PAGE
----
"First Flag"[edit]

A 6¢ stamp with the Betsy Ross design was released in 1968 as part of the "Historic Flag" series.[19]

Canby's account and similar versions of the Betsy Ross tale often refer to this design as the "first American flag," but there is no consensus on what the first U.S. flag looked like, nor who produced it. There were at least 17 flag makers and upholsterers who worked in Philadelphia during the time these early American flags were made. Margaret Manny is thought to have made the first Continental Colors (or Grand Union Flag), but there is no evidence to prove she also made the Stars and Stripes. Other flag makers of that period include Rebecca Young, Anne King, Cornelia Bridges, and flag painter William Barrett. Hugh Stewart sold a "flag of the United Colonies" to the Committee of Safety, and William Alliborne was one of the first to manufacture United States ensigns.[20] Any flag maker in Philadelphia could have sewn the first American flag. Even according to Canby, there were other variations of the flag being made at the same time Ross was sewing the design that would carry her name. If true, there may not be one "first" flag, but many.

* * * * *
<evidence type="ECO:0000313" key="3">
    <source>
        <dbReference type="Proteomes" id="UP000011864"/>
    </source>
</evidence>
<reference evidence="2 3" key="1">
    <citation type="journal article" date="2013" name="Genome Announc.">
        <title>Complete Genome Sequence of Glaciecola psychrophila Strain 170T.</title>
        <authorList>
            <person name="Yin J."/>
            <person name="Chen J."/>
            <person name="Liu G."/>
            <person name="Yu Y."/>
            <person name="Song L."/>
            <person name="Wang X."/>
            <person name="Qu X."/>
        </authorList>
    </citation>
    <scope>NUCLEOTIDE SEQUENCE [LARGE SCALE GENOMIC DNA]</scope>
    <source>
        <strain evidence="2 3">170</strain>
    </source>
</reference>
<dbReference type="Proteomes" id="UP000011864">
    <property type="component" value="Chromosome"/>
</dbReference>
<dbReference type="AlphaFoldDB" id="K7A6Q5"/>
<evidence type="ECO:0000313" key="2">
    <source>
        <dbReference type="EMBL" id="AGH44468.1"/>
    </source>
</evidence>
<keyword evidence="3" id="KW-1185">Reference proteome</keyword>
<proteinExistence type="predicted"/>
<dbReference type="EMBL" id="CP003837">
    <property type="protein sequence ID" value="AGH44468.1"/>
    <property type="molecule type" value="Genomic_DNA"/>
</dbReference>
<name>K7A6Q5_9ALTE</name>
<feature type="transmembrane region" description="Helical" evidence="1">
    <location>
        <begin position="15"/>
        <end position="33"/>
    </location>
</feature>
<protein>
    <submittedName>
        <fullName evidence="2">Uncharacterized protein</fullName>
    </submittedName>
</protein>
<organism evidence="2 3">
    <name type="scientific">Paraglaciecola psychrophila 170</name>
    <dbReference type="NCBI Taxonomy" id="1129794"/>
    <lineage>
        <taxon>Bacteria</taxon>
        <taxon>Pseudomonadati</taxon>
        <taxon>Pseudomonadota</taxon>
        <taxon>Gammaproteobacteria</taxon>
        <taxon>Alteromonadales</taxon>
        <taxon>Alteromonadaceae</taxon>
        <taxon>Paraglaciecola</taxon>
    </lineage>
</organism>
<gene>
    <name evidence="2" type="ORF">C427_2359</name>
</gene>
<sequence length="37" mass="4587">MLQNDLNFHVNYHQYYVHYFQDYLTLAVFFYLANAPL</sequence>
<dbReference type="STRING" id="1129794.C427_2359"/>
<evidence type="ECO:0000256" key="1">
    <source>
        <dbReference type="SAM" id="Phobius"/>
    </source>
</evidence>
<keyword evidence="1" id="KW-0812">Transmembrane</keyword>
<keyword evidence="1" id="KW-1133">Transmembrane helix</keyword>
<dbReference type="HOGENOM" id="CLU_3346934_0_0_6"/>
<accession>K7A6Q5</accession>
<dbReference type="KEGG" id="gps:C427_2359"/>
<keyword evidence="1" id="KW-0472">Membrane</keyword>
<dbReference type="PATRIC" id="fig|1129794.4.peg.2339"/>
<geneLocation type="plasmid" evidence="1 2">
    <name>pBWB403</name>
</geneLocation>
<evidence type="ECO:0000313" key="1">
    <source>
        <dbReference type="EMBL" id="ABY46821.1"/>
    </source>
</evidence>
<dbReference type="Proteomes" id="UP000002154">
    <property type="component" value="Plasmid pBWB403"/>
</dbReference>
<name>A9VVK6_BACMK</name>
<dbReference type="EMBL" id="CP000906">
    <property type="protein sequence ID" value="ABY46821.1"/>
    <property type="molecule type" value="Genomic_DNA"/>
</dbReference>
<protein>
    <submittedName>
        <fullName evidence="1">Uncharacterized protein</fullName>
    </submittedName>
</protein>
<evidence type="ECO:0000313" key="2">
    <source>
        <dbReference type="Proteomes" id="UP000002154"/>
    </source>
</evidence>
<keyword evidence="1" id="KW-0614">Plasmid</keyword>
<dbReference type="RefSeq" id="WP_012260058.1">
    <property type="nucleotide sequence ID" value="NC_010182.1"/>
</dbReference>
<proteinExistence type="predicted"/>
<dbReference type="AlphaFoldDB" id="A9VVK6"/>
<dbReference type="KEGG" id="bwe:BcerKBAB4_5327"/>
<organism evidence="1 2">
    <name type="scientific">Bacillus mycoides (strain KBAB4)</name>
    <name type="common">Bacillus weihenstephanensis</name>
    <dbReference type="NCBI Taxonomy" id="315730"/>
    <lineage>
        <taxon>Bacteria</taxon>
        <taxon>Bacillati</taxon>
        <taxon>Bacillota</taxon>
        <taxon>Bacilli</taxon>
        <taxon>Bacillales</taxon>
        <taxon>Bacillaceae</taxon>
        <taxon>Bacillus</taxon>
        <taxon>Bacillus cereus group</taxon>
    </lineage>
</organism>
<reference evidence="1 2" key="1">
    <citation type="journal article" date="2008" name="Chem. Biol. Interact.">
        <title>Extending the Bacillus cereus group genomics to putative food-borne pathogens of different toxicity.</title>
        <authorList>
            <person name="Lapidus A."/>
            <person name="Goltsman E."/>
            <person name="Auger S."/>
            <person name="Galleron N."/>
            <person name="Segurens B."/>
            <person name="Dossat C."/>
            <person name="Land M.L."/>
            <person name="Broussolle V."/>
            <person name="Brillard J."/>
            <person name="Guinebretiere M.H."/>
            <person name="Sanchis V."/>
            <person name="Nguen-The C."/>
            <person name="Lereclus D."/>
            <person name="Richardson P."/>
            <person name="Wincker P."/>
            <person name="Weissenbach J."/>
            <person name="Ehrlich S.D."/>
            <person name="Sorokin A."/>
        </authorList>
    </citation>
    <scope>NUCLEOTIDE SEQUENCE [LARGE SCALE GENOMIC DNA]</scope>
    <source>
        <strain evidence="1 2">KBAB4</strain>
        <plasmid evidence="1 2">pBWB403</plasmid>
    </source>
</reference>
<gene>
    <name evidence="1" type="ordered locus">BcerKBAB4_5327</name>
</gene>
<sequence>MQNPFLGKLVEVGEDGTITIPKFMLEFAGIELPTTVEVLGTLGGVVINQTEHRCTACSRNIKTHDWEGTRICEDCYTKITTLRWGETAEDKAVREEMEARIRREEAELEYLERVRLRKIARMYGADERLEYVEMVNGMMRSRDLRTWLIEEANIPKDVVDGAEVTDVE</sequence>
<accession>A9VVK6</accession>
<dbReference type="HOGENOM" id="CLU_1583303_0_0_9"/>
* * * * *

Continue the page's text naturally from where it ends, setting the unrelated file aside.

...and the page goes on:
The Second Continental Congress passed the Flag Resolution on June 14, 1777, establishing the first congressional description of official United States ensigns. The shape and arrangement of the stars is not mentioned – there were variations – but the legal description gives the Ross flag legitimacy.

Resolved, That the flag of the thirteen United States be thirteen stripes, alternate red and white; that the union be thirteen stars, white in a blue field, representing a new constellation.[21]

As late as 1779, the War Board of Continental Congress had still not settled on what the Standard of the United States should look like. The committee sent a letter to General Washington asking his opinion, and submitting a design that included the serpent, as well as a number corresponding to the state which flew the flag.[22]

Francis Hopkinson is often given credit for the Betsy Ross design, as well as other 13-star arrangements. In a 1780 letter to the Continental Board of Admiralty dealing with the Great Seal, Hopkinson mentioned patriotic designs he created in the past few years including "the Flag of the United States of America." He asked for compensation for his designs, but his claim was rejected on the basis that others also contributed to the design. Ross Biographer Marla Miller asserts that the question of Betsy Ross' involvement in the flag should not be one of design, but of production and entrepreneurship[14]. Even so, history researchers must accept that the United States flag evolved, and did not have one designer. "The flag, like the Revolution it represents, was the work of many hands."[23]

Symbolism[edit]

The 1779 portrait Washington at Princeton shows a blue flag with a circle of 13 stylized 6-point white stars.